Cross-border crimes surge after BDR mutiny: Report
Cross-border movement of criminals and trafficking of arms "increased alarmingly" in the aftermath of the bloody mutiny by the paramilitary Bangladesh Rifles (BDR), according to a security report.world Updated: Apr 11, 2009 21:47 IST
Cross-border movement of criminals and trafficking of arms "increased alarmingly" in the aftermath of the bloody mutiny by the paramilitary Bangladesh Rifles (BDR), according to a security report.
The report, submitted to the government in early April, warned that national security is likely to be affected by the recent development, and trafficking of illegal weapons might rise taking advantage of it.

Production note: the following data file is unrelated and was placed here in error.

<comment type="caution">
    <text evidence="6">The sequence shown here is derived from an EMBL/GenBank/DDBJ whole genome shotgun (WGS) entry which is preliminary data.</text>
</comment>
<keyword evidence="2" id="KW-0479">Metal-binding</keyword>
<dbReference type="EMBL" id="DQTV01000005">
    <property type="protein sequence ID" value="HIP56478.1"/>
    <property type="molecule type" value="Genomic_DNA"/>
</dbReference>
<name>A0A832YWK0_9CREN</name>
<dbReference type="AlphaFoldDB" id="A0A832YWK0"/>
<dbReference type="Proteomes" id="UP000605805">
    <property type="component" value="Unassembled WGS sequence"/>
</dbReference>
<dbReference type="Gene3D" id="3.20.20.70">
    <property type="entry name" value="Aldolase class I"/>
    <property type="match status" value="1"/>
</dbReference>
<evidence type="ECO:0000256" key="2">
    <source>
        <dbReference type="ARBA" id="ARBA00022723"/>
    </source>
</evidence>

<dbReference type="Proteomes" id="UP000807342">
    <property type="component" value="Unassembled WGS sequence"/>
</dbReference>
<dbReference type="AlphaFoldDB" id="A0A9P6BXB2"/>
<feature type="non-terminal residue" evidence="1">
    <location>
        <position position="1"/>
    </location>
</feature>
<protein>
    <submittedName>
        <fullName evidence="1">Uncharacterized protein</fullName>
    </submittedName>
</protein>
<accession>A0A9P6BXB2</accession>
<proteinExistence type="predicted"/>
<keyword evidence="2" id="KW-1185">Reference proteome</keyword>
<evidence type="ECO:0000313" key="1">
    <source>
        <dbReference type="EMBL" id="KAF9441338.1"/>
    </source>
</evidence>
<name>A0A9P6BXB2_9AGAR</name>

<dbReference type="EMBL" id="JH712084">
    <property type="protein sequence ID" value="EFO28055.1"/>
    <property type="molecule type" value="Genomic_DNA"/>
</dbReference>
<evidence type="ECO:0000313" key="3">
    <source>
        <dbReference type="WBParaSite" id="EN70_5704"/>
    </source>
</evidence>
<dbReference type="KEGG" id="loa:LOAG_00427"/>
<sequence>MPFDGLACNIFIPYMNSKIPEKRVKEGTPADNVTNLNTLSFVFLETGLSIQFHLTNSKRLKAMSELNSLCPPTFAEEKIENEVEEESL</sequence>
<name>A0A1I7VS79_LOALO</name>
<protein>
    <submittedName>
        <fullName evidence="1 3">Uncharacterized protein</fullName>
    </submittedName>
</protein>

The mutiny, which had virtually left the international border unguarded, led to the killing of 76 people, including 54 army officers. Bangladesh shares nearly 4,000 kilometres of land and maritime borders with its neighbours India and Myanmar.
According to the report, the post BDR mutiny phase has been marked by sharp increase in cross border illegal activities, including trafficking of women and children, narcotics and and smuggling of arms and ammunitions, the Daily Star said on Saturday.
"Since most of the members of different battalions of BDR were either directly or indirectly involved in the mutiny and lawlessness of February 25 and 26, so most of them are in a state of confusion and dilemma about their careers and future until the investigation is over," it warned.
"That is why, many of them are not playing an active role in guarding the borders and in curbing smuggling," said the report sent to the Ministry of Homes Affairs.